An experimental conversation with Hans-Ulrich Obrist (Chapter 3/7)
Conversation transcription below
Tiziana Casapietra: I suppose the intention to handle and understand the multitude of the world has led you to always be interested in different disciplines. You have conducted interviews with scientists, architects, philosophers, etc. Can you tell me more about your interest in different disciplines other than contemporary art?
Hans-Ulrich Obrist: The second part of this question is about the aspect of interdisciplinarity. The word interdisciplinarity is a very problematic word, it means that there are disciplines, whilst you want to go beyond disciplines. I kind of like to talk about different intensities more than disciplines, I like the idea that we can actually bring together different intensities and this obviously happens through exhibits, it happens through working together in an exhibition. I’m foremost an exhibition maker: I make exhibitions, I make junctions between artworks, between artists, between all practitioners.
So as J. G. Ballard says, it’s a form of junction-making, but it’s always the production of reality, it’s a making of an exhibition. In order to get there, I have a lot of conversations before, during and after. Conversation has always been the way how I develop work, but it is not the main aspect of the work. It is a sort of parallel reality. So of course, working on exhibitions, learning for exhibitions, I’ve recorded many conversations with scientists, with architects, with a lot people of literature, people from all kinds of different backgrounds and fields, or to come back to the better definition, from different intensities.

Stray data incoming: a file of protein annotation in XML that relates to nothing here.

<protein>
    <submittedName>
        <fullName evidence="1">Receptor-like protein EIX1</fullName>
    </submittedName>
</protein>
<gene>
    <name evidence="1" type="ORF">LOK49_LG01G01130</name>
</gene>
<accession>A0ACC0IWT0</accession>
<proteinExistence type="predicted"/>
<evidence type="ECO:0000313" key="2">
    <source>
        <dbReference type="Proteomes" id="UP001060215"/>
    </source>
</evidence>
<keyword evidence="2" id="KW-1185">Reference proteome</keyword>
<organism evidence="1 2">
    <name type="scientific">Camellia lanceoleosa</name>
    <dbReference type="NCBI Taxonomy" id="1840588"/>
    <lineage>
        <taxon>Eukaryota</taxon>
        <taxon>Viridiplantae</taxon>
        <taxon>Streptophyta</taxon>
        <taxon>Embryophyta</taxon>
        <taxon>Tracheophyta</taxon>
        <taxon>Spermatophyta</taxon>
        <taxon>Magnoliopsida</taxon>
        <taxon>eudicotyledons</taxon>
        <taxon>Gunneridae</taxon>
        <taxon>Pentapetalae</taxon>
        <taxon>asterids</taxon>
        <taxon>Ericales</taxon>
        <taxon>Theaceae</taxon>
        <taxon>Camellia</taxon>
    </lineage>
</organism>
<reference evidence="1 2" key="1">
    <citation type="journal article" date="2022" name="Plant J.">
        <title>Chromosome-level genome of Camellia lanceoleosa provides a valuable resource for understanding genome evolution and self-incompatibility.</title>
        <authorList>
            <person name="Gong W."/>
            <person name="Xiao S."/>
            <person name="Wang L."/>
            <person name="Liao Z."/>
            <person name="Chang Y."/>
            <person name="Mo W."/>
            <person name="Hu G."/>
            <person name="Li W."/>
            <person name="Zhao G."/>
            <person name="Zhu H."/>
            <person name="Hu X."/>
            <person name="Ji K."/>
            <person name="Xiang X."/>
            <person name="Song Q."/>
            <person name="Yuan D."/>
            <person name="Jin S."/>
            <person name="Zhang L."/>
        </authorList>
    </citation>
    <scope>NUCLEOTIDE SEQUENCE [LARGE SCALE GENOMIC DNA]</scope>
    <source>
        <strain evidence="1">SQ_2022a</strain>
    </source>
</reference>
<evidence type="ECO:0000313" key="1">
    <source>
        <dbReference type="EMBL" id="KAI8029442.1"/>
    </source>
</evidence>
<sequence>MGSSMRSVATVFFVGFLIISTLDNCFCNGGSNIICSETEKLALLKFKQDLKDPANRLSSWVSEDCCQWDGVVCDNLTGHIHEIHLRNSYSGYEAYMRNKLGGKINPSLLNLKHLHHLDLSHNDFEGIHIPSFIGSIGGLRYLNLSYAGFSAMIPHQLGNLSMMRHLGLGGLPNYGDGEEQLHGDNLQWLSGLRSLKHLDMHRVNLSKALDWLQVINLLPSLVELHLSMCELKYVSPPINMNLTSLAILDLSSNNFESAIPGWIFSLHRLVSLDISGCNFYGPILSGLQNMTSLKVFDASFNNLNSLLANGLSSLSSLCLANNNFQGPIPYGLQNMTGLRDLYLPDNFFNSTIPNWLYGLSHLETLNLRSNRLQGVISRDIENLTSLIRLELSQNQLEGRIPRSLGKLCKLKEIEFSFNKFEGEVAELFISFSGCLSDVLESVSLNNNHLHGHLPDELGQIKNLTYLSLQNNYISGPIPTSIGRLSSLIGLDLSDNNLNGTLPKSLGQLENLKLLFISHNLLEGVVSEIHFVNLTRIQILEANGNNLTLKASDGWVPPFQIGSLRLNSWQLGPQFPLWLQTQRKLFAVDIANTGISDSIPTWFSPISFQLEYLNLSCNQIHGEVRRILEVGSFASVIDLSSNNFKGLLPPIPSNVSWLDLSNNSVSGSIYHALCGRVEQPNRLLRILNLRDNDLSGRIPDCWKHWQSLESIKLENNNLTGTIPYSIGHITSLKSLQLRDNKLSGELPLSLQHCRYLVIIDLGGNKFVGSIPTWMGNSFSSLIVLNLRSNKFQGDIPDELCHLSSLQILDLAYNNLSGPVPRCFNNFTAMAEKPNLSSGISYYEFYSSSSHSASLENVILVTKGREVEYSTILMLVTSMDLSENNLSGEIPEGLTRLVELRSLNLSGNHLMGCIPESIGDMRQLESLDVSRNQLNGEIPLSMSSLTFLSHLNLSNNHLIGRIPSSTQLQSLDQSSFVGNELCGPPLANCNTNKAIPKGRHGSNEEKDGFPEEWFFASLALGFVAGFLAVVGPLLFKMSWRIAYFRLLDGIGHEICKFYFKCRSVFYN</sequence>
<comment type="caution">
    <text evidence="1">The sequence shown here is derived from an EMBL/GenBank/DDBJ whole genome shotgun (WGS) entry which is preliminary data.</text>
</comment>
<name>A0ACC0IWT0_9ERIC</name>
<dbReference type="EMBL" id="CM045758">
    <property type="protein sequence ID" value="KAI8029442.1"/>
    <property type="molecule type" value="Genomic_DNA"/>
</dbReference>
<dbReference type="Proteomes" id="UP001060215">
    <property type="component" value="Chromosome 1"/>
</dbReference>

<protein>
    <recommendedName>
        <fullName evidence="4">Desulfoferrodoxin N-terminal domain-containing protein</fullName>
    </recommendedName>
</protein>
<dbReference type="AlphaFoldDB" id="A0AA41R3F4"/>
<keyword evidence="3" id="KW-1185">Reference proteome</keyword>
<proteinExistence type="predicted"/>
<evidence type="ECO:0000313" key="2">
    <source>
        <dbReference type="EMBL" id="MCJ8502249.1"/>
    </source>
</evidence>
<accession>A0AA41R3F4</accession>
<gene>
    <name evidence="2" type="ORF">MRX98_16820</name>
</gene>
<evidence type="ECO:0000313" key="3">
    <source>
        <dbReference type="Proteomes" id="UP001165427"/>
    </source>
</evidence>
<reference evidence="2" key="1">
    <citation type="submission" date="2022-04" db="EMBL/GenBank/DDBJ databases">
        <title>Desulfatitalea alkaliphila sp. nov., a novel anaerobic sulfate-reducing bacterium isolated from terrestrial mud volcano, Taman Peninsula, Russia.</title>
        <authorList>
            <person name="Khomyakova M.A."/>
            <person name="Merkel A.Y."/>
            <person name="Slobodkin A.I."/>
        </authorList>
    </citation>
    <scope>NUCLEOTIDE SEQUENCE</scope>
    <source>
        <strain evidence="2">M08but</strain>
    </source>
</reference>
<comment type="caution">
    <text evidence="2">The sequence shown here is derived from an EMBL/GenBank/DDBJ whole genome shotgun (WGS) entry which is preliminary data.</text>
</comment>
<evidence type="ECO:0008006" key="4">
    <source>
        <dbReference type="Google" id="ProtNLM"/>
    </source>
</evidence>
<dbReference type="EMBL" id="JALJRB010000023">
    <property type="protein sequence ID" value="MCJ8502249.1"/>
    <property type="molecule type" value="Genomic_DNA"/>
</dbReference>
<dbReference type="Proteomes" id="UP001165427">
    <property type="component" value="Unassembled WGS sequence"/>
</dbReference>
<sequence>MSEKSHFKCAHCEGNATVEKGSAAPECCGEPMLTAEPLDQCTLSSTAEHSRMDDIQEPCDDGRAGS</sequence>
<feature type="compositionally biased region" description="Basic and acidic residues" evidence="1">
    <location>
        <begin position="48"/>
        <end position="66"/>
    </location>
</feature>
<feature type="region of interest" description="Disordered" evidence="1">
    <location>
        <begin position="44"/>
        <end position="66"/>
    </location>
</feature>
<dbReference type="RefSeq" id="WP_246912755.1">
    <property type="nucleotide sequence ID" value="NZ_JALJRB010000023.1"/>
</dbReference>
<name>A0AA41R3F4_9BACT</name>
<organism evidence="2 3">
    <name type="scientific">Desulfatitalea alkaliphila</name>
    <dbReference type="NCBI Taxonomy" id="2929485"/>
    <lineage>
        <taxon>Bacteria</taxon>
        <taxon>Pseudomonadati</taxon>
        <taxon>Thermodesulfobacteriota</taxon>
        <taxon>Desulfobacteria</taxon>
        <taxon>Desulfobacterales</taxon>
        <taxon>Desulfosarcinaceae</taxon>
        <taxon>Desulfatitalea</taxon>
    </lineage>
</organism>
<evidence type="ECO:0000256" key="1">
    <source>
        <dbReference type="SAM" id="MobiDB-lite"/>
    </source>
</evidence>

I suppose it has always been my school to do these conversations, learning and share these conversations by publishing them with other people, and hope they can be a tool box, can be a utility. But in a way this on-going conversation project, is also the idea of having an archive of all these conversations which lead to exhibitions.
The exhibition is a medium which has a limited life-span, it is very often a ephemeral, and what do we have is an archive of exhibitions. We obviously have films about the show, we have documentations, we have the books which have been published. But I think it is very important that there are these conversations, these conversations which are… It is a kind of polyphony, I would say, of all these different people I worked with, which I have recorded. So far I have two thousand five hundred hours.
It was inspired by Studs Terkel the great historian whom I visited as a student in Chicago; Studs Terkel recorded at least ten thousands hours of conversations.